Tag Archives: Psychology

The meaning of life – a psychologist’s view

Shutterstock/LedyX Steve Taylor, Leeds Beckett University The search for meaning in life is a familiar challenge to many of us. Some materialist scientists and philosophers consider it a futile search. Prominent atheist Richard Dawkins, for example, claims that human beings are just “throwaway survival machines” whose only purpose is to survive and replicate genes. Otherwise, the theory goes, there is …

Read More »

Is belief in God a delusion?

Hassan Saleh/Unsplash, FAL Ryan McKay, Royal Holloway and Robert Ross, Macquarie University As the pandemic raged in April, churchgoers in Ohio defied warnings not to congregate. Some argued that their religion conferred them immunity from COVID-19. In one memorable CNN clip, a woman insisted she would not catch the virus because she was “covered in Jesus’ blood”. Some weeks later, …

Read More »

It’s not just you – work during COVID has become much harder

As if work wasn’t taxing enough, now we had to manage family simultaneously. Charles Deluvio/unsplash Eva Selenko, Loughborough University The pandemic has seriously altered how we work. According to statistics published by the International Labour Organization (ILO) in September 2020, US$35 trillion (£26 trillion) has been lost globally in labour income. There has also been an estimated loss of 17% …

Read More »

Six evidenced-based ways to look after your mental health during a second lockdown

How to be resilient when everything feels out of control. Timothy Kuiper/Shutterstock Christian van Nieuwerburgh, University of East London Already experiencing pandemic fatigue, many of us feel ill-prepared for another lockdown. Yet this is what we must do, and maybe not for the last time. The problem is, the pervasive effects of the pandemic and the restrictions imposed as a …

Read More »

How to stay socially connected as lockdown returns – according to science

giuseppelombardo/Shutterstock Pascal Vrticka, University of Essex and Philip J. Cozzolino, University of Essex After a fairly relaxed summer, more and more places are bringing back tighter restrictions in response to rising COVID-19 cases, with some even returning to full or near-full lockdowns. We all know that social distancing makes sense: the fewer people we meet (and the further away from …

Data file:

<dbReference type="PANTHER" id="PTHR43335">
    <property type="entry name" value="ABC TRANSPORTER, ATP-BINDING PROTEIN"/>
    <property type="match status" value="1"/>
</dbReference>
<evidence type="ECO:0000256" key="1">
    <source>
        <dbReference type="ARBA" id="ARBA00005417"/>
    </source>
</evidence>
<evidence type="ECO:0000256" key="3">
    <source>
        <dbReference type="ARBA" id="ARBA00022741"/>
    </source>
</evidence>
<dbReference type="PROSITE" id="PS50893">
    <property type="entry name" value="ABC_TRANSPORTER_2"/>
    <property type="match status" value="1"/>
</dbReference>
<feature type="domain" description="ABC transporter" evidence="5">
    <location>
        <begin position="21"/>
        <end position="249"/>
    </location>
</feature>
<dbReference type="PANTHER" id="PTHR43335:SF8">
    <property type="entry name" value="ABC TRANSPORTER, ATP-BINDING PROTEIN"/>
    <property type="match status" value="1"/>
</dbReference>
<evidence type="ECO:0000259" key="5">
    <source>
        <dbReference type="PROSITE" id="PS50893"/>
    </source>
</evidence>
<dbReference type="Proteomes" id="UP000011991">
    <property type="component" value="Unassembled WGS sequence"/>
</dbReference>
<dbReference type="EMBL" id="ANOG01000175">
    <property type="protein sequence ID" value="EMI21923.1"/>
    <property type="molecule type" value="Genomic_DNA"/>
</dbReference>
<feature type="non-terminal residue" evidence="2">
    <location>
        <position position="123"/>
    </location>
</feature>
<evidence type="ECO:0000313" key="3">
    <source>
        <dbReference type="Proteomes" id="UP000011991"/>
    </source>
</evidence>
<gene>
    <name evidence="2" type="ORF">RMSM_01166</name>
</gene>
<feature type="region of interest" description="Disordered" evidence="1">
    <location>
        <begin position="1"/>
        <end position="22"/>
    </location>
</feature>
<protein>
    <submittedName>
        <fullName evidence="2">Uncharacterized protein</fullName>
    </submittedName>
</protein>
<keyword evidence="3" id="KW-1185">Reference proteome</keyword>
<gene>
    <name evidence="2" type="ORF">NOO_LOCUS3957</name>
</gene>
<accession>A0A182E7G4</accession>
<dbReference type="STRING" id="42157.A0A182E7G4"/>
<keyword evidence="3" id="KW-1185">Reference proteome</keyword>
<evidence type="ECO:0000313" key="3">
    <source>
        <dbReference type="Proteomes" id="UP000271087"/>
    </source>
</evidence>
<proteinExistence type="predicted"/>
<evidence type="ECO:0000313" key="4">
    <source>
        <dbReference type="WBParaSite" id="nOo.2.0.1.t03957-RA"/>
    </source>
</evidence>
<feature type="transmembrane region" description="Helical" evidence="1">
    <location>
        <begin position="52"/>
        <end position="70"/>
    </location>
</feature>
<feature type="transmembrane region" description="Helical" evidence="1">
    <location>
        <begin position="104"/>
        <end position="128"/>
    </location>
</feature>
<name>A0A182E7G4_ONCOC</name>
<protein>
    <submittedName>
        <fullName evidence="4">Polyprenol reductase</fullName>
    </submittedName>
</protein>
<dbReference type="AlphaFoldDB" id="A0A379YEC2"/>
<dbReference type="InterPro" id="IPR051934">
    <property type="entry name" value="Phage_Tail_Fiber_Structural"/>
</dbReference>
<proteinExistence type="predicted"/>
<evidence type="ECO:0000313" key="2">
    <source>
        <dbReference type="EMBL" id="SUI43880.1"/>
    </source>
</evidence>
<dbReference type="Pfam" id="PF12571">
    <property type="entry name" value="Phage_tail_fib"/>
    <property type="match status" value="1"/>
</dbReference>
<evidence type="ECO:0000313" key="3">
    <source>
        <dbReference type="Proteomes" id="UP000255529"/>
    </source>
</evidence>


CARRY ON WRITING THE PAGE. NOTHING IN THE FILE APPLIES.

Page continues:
Read More »

When too much news is bad news: is the way we consume news detrimental to our health?

Shutterstock Evita March, Federation University Australia Humans are curious and social creatures by nature. The news helps us make sense of the world around us and connects us with our local, national and international community. So it’s no wonder we’re drawn to it. Objective, legitimate news also keeps us informed, empowering us with knowledge to make balanced decisions. But the …

Read More »

Humans aren’t inherently selfish – we’re actually hardwired to work together

Franzi/Shutterstock

Franzi/Shutterstock Steve Taylor, Leeds Beckett University There has long been a general assumption that human beings are essentially selfish. We’re apparently ruthless, with strong impulses to compete against each other for resources and to accumulate power and possessions. If we are kind to one another, it’s usually because we have ulterior motives. If we are good, it’s only because we …

Read More »